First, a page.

Sometime back I bought a mortar and pestle. A petite, shiny marble one. Inspired by the Jamie Olivers of the world, I tried to make a pesto in the mortar and pestle. Later tossed prawns in some white squishy stuff and flattened basil leaves. Gia, our guest that night, sportingly praised the dish and then pointed out that I needed a bigger mortar and pestle, that I should have smashed the garlic, pine nuts and cheese one by one, that I should have removed the stalks from the basil leaves and then crushed the pesto mix.
I heard her. Next time I used the mixer grinder to make a perfect pesto.
Then I went to a cooking school at Chiang Mai, Thailand. Inspired I followed that with a trip to the local market. I lugged home the most beautiful and sensuous mortar and pestle West of Chiang Mai.
Yesterday I made a pesto mix that was much closer to what was required.
I remembered Gia’s wise words. I took a teaspoon of pine nuts and hammered into them in the new mortar. They became powderish. Then I added a tablespoon of peeled garlic. Bang bang bang. A proper paste. To this I added about 50 g of Parmesan. More pounding. A proper paste again.
Talking of Parmesan, what was with the girl at the cheese counter of Godrej Nature’s Basket, Bandra, yesterday? She guarded the cheese as if she wanted to eat it all herself. When we wanted to taste some she reluctantly parted with a sliver for one and for another said we could not taste another as there was very little. So only if we were buying it. We did buy a Gouda but frankly I was put off by the attitude of this Sour Puss as well as the long strand of hair in the cheese display. I went to Sante at Pali Naka and bought my Parmesan which was one fourth the price of that at Godrej Nature’s Basket. I must say that the guy at the meat counter at GNB was nicer and we picked up some ham and Thai sauces and ice tea too. But seriously, they need to put a less possessive person in charge of the cheese counter.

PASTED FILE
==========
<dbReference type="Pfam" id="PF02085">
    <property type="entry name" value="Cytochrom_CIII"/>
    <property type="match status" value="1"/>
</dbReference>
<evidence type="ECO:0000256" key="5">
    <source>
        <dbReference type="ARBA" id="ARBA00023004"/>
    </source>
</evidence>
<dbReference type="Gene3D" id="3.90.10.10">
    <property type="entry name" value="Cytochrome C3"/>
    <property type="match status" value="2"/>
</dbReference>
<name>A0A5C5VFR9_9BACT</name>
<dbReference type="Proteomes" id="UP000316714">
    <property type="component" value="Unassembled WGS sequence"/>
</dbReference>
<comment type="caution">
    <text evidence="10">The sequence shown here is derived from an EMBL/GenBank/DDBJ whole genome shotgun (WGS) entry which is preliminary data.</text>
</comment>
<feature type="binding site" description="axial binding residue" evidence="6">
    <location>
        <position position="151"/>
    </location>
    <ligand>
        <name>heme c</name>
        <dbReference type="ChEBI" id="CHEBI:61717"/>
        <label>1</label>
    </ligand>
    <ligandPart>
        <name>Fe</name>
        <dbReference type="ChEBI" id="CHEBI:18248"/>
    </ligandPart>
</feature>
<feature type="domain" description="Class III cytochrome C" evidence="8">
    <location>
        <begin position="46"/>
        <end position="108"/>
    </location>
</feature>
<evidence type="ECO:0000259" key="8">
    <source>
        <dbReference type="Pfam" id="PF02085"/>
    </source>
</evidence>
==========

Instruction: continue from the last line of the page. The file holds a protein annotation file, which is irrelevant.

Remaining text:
Well coming back to the pesto I took two handfuls of basil, leaves, removed the stalks as Gia said, and added them to the mix in the mortar. Wham bam bang bang and soon I had a good mix. I added a couple of tablespoons of olive oil and pounded again. A jet of oil flew out with the first bash. I had to do it far more delicately after that and blended it all together with a spoon. I was quite happy with the end result. It was ‘the beginning of a beautiful friendship’.
Here’s the recipe for the sausage penne in pesto that I made:
- Heat olive oil in a pan
- Add 200 g of sausages chopped into rings. Stir till they brown
- Add 20 g of pre-boiled penne
- Add in pesto, salt, gently stir, add a bit more olive oil so that it doesn’t become too dry
- Top with some Parmesan shavings and your dish is ready
This dish becomes very easy if you buy a bottle of pesto from the market. Costs about Rs 150 – 200 (4 – 5 USD)